Implementing ESG and sustainability
Implementing ESG criteria, i.e. economic, social, and governance policies, creates both direct and indirect benefits for the company. Immediate benefits include:
- Boosting employee morale (improvement in both efficiency and productivity)
- Attracting better talent
- Enhanced returns
- Decreased costs
- Easier access to government funding
Additionally, since changing consumer and investor preferences, implementing ESG criteria can lead to indirect benefits such as increased consumer loyalty, higher revenue, better equity and debt financing opportunities, and reduced market volatility.
Recently developments in regulatory requirements like the CSRD in Europe aim to further stimulate the integration of sustainability considerations into companies’ strategies and decision-making processes.
The market requirements drive the need to provide adequate answers to sustainability-related stakeholder questions. These stakeholders include investors, financing partners, customers, and other internal and external stakeholder groups.
Driven by market requirements means that even those companies with no regulatory obligation to report on their sustainability performance can be indirectly affected and must disclose ESG-related information.
So to provide adequate answers, companies need to act by (further) developing their ESG or sustainability strategy, setting goals, implementing projects and initiatives to achieve these goals, and disclosing their sustainability performance through ESG reporting. All of this requires know-how and (human) resources.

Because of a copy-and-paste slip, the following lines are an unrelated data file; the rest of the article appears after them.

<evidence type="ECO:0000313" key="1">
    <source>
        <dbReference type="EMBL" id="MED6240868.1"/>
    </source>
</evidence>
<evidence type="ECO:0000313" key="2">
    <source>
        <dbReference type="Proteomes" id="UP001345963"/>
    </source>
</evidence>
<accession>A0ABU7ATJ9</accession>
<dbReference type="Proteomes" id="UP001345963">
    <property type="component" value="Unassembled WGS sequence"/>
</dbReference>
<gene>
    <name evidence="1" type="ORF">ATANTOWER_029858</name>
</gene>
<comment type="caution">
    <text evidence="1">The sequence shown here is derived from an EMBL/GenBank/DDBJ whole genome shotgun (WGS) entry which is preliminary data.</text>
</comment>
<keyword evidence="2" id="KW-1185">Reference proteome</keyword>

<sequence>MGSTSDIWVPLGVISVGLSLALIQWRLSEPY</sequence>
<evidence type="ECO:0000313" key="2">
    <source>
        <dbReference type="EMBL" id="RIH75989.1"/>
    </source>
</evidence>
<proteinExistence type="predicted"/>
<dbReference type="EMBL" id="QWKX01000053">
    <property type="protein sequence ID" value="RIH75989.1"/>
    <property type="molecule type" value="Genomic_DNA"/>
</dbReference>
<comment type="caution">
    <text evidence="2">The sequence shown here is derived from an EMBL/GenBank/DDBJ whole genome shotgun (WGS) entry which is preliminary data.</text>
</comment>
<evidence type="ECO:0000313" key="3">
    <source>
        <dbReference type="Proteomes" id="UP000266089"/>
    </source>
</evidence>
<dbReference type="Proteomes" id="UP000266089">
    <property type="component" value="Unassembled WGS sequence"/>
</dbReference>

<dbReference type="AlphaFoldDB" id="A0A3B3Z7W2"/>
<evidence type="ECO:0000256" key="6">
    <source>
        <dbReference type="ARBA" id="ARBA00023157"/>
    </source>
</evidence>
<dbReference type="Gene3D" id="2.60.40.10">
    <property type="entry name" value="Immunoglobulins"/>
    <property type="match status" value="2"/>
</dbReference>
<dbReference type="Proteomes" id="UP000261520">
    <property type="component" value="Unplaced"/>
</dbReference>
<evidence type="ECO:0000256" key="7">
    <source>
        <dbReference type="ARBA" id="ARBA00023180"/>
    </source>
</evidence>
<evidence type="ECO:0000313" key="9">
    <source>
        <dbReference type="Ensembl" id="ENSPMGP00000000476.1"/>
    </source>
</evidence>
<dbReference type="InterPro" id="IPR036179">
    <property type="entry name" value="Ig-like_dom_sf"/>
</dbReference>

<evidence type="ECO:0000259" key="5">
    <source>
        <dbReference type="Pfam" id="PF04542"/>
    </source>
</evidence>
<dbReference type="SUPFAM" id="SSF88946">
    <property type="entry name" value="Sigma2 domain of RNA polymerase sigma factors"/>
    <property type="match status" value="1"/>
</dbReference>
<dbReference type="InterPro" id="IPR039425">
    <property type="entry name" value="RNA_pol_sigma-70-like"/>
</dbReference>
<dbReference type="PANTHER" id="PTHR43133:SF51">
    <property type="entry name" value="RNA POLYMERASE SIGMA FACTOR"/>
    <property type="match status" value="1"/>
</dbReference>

How companies can get started with ESG and sustainability
Companies can pick from various options that range from “in-house ESG management” to “interim ESG management” to bridge the time until the in-house ESG management is up and running. There is even the option to completely “outsource the ESG management”.
First, we will provide an overview of the various tasks an ESG management has to fulfil to understand the different options better. Then, based on that, we discuss the pros and cons of each approach.
We have already blogged about how companies can get started with ESG (read more here) and shape their entry into sustainability. Refer to the figure below for an overview of a typical process to implement ESG.
ESG and sustainability management – typical tasks
Some ESG or sustainability management tasks will directly stem from the process shown in the figure above, while other duties can be derived from job descriptions for ESG or sustainability managers. We have compiled a cross-section of these in the following sections.
In addition, the culture of sustainability can be shaped by the Chief Executive Officer (CEO) acting as a corporate role model for employees.
The CEO sets the corporate standard by creating a culture of corporate sustainability, whilst the in-house counsel ensures the business model’s legality and legitimacy, acting as part of the moral compass.
Besides strategic issues and managing projects and initiatives, ESG and sustainability managers must also be able to score in terms of communication and knowledge transfer. For example, when responding to stakeholder inquiries, internal sustainability communication or knowledge transfer.
Strategy: Develop or further develop the ESG or sustainability strategy
Typical tasks in this context are:
- The development and/or continuous further development of an ESG or sustainability strategy.
- The establishment and/or further development of the company’s sustainability management.
- The support of the c-suite management and other departments on sustainability issues and/or issues relating to the sustainability strategy.